I’ve gotten quite a bit done over the past few weeks, including a very rough draft of my essay on the demobilization of the Army of Northern Virginia which will appear in Virginia at War, 1865, edited by William C. Davis and James I. Robertson (University of Kentucky Press, 2010). This has not been an easy project given the dearth of sources that specifically address the journeys home for those who surrendered at Appomattox. I’ve made good use of a number of published studies that examine the social dynamics of the Army of Northern Virginia as well as community studies. Overall, I’ve enjoyed playing around with our tendency to draw sharp distinctions between the war and Reconstruction; needless to say that distinction has become much more fluid for me. Anyway, this should give you a sense of some of the questions I’ve been thinking about. Feel free to offer your own observations. More importantly, I would very much appreciate references to any primary and/or secondary sources that you think may be helpful.
Lawrence Taliaferro’s civil war should have ended on very familiar ground when he crossed the Rappahannock River by Fredericksburg shortly after the surrender of the Army of Northern Virginia at Appomattox Court House on April 9, 1865. Instead, Taliaferro was struck by the drastic changes to the landscape. Abandoned and rusting war machinery littered the ground as well as the bones of old mules and horses. The surrounding forests had been leveled to serve the needs of warring armies throughout the conflict. As Taliaferro traversed those final twelve miles to what he hoped would be the comforts of his family’s estate he became disoriented by the numerous paths that obscured a well-known road. Eventually he lost his way and was forced to ask for directions. An elderly black man, who Taliaferro later learned was an ex-slave of the family, escorted the confused and tired young man to his home.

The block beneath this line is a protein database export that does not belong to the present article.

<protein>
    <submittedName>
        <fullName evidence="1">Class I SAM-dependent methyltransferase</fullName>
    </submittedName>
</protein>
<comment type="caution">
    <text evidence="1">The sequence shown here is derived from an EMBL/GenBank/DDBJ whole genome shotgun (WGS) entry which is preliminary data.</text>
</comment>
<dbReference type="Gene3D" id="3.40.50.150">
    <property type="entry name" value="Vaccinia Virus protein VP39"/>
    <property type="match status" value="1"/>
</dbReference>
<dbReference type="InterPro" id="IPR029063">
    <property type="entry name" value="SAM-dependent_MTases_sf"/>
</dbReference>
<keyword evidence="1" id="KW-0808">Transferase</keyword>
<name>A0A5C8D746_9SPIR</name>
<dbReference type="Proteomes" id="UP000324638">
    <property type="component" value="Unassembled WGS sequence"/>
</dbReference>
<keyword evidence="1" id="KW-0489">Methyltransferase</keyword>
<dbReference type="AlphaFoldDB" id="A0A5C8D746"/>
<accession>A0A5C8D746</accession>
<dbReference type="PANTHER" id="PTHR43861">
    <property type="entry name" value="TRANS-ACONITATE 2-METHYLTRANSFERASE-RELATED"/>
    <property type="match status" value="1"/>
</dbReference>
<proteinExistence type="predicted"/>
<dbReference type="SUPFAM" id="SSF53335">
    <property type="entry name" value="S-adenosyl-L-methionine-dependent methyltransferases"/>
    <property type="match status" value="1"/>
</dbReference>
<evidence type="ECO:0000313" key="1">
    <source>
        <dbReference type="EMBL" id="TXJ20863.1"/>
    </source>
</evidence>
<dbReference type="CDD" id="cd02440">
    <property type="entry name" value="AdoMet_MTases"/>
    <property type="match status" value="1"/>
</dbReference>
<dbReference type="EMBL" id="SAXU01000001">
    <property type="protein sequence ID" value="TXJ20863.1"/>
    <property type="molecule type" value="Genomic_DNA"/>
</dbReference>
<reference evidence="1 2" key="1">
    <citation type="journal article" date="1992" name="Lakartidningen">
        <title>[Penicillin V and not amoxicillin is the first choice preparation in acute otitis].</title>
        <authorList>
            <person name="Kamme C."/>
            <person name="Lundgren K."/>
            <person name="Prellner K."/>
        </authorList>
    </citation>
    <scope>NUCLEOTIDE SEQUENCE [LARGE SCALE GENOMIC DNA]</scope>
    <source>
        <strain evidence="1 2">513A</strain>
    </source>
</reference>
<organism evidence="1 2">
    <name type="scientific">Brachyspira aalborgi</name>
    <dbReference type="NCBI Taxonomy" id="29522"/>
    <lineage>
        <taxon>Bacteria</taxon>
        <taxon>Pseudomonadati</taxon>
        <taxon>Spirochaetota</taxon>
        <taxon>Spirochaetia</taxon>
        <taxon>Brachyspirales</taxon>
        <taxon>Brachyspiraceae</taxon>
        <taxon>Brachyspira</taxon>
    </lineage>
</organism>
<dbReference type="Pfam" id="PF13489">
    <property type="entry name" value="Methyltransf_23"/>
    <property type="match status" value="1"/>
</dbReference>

Once home Taliaferro reunited with his father and sister and shortly thereafter an older brother who also served in Lee’s army. With only a mule, horse, and a few ex-slaves who remained with the family the Taliaferro’s began the process of rebuilding their estate by collecting old bones and iron from the surrounding area, which they resold. The Federal army, in recognition of the family’s hospitality during the war, supplied mules and food, which no doubt furthered the process of rebuilding and perhaps even a sense of optimism that a brighter future was possible. No amount of succor from the Federal army, however, would have blinded Lawrence Taliaferro as well as his family to the challenges they would face in the immediate future.